Cheap sleeps: Check out what's new at budget hotels

Microtel chief Roy Flora was on a plane when he got the idea: Select a guest when visiting his lodgings and reward chosen ones with a free stay.

"I've done it about 50 times," he says. "I look for someone who may be on a restricted budget (perhaps using an AARP card or notably rate-conscious) and I say, 'Put away your credit card and cash. It's on my bill.' " One couple in their 70s "looked at each other and started to cry," he recalls. They had brought a granddaughter to Atlanta for spinal surgery and were on a tight budget.

Flora, group president of Microtel Inns & Suites, empowers staffers to do the same, part of a chain-wide policy to "surprise and delight" those who check in. That and other Microtel hallmarks have placed its 301 properties atop the economy/budget hotel category for an unprecedented seven consecutive years in the prestigious J.D. Power and Associates North America hotel guest satisfaction survey. It wins for consistency in product and service, J.D. Power says.

And as the economy wreaks havoc with hotel revenue, Microtel and other budget chains whose rates average under $70 are picking up customers who used to opt for pricier lodgings. They're also offering more bang for the buck, with updated rooms and increased emphasis on personalized service.

All Microtels are owned by franchisees who meet strict standards. Revamped or new ones boast quarters that are a budget version of more upscale hotels: platform beds (easier for housekeepers since there are no dust bunnies), cushier mattresses, white duvets, large flat-panel TVs.

As at a growing number of economy lodgings, free Wi-Fi and breakfast are offered. Microtel rates also include complimentary calls in the continental USA. But Flora, a veteran hotelier and former franchise consultant, attributes much of the chain's success to "service and delivery, not just the product."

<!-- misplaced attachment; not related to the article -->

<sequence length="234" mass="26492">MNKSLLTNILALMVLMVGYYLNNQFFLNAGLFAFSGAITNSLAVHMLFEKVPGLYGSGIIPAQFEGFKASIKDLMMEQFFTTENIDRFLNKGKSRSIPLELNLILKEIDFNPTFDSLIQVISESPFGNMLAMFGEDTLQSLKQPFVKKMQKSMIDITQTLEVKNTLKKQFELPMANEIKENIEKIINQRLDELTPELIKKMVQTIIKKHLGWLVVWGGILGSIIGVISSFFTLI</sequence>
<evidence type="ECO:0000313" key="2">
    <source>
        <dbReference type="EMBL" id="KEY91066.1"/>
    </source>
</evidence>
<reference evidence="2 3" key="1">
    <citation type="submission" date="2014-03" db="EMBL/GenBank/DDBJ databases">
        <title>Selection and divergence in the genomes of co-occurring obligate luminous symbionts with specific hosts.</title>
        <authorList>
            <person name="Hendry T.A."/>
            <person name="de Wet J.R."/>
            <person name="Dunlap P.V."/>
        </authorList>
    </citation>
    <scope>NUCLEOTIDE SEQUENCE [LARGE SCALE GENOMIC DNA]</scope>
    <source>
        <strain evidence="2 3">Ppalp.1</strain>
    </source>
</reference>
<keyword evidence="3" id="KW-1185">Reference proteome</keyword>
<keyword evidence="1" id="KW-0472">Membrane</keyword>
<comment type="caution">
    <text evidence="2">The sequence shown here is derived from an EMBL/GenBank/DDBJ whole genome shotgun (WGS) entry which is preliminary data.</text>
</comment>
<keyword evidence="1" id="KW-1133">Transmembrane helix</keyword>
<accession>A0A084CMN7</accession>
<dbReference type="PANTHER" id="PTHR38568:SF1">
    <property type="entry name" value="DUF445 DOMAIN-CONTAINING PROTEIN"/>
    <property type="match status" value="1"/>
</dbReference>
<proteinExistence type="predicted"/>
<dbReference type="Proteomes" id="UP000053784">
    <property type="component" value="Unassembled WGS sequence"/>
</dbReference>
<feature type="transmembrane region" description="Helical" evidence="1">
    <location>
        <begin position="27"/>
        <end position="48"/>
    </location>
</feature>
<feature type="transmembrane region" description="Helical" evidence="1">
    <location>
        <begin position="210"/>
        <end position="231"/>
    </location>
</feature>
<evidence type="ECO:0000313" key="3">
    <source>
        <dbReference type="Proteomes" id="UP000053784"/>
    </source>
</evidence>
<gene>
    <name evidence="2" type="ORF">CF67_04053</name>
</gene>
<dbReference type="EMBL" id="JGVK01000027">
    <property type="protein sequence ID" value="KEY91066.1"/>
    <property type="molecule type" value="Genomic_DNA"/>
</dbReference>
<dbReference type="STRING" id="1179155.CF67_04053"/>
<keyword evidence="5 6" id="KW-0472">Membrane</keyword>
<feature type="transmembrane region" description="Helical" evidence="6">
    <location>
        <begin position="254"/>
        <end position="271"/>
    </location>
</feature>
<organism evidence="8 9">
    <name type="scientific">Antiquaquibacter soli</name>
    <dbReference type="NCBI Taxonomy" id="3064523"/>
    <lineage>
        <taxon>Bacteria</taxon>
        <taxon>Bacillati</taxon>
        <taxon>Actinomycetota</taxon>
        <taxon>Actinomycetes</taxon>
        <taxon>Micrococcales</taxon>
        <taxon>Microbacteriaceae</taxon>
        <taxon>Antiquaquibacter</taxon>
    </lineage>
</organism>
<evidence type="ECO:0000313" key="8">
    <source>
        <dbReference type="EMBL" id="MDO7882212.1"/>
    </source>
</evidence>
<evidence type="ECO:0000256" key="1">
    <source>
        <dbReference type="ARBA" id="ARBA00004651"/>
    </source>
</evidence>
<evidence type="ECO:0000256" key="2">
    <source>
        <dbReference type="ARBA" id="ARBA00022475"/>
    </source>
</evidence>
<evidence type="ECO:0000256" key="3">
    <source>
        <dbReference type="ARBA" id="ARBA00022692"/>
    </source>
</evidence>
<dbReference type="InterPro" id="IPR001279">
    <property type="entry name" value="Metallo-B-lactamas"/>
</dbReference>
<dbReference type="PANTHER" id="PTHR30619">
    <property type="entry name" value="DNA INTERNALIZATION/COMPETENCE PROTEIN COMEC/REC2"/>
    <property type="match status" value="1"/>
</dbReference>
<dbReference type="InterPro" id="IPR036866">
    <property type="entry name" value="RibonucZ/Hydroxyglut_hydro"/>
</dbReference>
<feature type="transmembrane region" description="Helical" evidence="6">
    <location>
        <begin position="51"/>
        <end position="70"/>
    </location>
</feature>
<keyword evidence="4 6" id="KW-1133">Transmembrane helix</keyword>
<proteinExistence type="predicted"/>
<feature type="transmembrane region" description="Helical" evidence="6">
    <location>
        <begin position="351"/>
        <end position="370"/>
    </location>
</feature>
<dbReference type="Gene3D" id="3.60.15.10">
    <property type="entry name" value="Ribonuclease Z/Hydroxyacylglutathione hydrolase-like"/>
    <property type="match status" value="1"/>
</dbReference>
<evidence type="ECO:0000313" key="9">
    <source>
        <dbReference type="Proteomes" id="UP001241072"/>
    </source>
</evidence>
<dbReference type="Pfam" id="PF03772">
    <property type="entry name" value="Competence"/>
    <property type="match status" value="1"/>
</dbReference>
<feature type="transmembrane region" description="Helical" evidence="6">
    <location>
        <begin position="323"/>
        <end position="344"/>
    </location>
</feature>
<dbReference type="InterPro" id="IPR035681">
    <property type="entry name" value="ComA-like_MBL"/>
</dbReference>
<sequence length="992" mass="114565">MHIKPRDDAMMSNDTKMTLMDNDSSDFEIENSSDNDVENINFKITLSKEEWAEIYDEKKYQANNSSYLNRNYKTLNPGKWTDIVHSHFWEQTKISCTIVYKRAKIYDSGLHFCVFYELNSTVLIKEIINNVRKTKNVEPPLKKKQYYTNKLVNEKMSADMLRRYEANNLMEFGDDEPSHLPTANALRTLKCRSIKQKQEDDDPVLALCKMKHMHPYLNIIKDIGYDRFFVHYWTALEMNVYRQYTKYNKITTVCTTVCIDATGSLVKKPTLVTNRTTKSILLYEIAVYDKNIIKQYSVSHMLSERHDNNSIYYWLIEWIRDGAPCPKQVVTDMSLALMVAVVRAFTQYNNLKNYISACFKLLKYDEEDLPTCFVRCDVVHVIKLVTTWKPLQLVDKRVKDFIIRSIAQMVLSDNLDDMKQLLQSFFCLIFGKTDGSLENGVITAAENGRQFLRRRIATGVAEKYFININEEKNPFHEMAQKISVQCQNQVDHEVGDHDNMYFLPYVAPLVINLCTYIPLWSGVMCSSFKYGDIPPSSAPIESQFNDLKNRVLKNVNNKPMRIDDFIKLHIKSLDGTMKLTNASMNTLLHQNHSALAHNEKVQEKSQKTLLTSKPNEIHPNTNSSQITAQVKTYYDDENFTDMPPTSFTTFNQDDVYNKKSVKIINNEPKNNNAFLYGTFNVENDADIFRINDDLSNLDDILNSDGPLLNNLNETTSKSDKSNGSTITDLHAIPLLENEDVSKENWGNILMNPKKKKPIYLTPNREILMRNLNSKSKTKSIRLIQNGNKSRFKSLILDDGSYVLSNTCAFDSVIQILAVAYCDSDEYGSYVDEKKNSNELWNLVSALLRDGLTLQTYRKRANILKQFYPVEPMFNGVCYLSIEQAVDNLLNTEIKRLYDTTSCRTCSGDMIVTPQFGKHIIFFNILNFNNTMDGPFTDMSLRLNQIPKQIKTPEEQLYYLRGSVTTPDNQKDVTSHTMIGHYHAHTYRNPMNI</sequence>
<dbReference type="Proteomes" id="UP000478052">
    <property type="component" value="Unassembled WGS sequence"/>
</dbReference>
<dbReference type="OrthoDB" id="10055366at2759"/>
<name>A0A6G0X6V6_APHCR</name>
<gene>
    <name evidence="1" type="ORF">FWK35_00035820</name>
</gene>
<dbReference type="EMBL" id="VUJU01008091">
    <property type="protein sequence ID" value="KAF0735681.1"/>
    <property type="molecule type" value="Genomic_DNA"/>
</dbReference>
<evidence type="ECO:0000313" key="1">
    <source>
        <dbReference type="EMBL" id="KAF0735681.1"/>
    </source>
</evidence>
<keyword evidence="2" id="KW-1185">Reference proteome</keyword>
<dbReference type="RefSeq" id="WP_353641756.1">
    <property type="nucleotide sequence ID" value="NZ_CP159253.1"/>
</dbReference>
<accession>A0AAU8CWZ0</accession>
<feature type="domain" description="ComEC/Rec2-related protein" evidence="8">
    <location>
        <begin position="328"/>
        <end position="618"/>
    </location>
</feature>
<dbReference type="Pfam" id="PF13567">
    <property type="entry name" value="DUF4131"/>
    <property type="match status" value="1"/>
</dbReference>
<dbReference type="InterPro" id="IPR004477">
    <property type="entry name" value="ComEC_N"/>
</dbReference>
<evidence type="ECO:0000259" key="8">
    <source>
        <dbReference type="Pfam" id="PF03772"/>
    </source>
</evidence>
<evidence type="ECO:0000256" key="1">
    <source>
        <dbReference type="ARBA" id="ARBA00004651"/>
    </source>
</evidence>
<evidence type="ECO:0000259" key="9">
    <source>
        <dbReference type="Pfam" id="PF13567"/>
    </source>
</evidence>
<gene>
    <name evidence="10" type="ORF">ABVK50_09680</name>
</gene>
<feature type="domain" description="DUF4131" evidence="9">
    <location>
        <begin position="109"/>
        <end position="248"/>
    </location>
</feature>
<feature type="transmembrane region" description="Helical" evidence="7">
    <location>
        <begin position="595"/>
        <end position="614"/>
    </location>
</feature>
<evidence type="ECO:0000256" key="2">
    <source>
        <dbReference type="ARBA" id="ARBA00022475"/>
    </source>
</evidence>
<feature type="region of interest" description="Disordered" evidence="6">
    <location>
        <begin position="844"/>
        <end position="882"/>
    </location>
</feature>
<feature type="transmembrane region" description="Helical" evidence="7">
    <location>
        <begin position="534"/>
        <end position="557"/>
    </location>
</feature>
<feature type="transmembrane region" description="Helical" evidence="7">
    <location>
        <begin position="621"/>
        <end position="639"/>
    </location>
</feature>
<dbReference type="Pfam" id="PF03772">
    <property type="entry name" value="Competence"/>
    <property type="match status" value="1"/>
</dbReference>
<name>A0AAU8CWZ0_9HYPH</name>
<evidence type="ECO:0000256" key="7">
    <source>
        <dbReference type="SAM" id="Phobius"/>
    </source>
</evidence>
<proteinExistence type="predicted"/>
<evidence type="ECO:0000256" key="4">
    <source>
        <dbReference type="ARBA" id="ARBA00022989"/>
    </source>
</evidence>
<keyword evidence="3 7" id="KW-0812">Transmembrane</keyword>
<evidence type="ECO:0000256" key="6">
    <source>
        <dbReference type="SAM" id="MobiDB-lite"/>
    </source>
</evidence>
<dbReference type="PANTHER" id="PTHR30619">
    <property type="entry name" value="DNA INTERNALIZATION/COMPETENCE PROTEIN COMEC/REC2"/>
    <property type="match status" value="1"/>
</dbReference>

So does Microtel deliver?

To find out, USA TODAY checked in unannounced Sunday night at a three-week-old property 50 miles north of Atlanta's Hartsfield International Airport in Canton, Ga. Like most Microtels, it is compact — just 71 rooms and suites.

Front-desk staffer Jennifer White, a nursing student at Kennesaw State University, was helpful on the phone before arrival, giving directions. The new Microtel is next to a Hooters restaurant and a Wendy's, not a particularly lovely location.

But inside the nondescript four-story building, White's cheery greeting was worthy of a four-star lodging. She checked that the room and its location were acceptable (a $61 single on a high floor away from the elevator) and suggested spots for dinner.

Room 412 was small but spotless. A 26-inch flat-panel TV and modern nature print hung on stucco-like walls, done up in soothing shades of chocolate and butterscotch. A pillow for back support sat on Microtel's signature window seat. Energy-saving fluorescent bulbs were hidden and softened by a cheap-chic Japanese-style light box over the bed.

The small bathroom boasted a granite counter and a curved shower rod to make bathing less claustrophobic. Only old-fashioned plastic cups and lack of minibar screamed "budget hotel."

There was one truly jarring note: the maddening drip, drip, drip of a leaking bathtub faucet.

A minute after that discovery, the phone rang.

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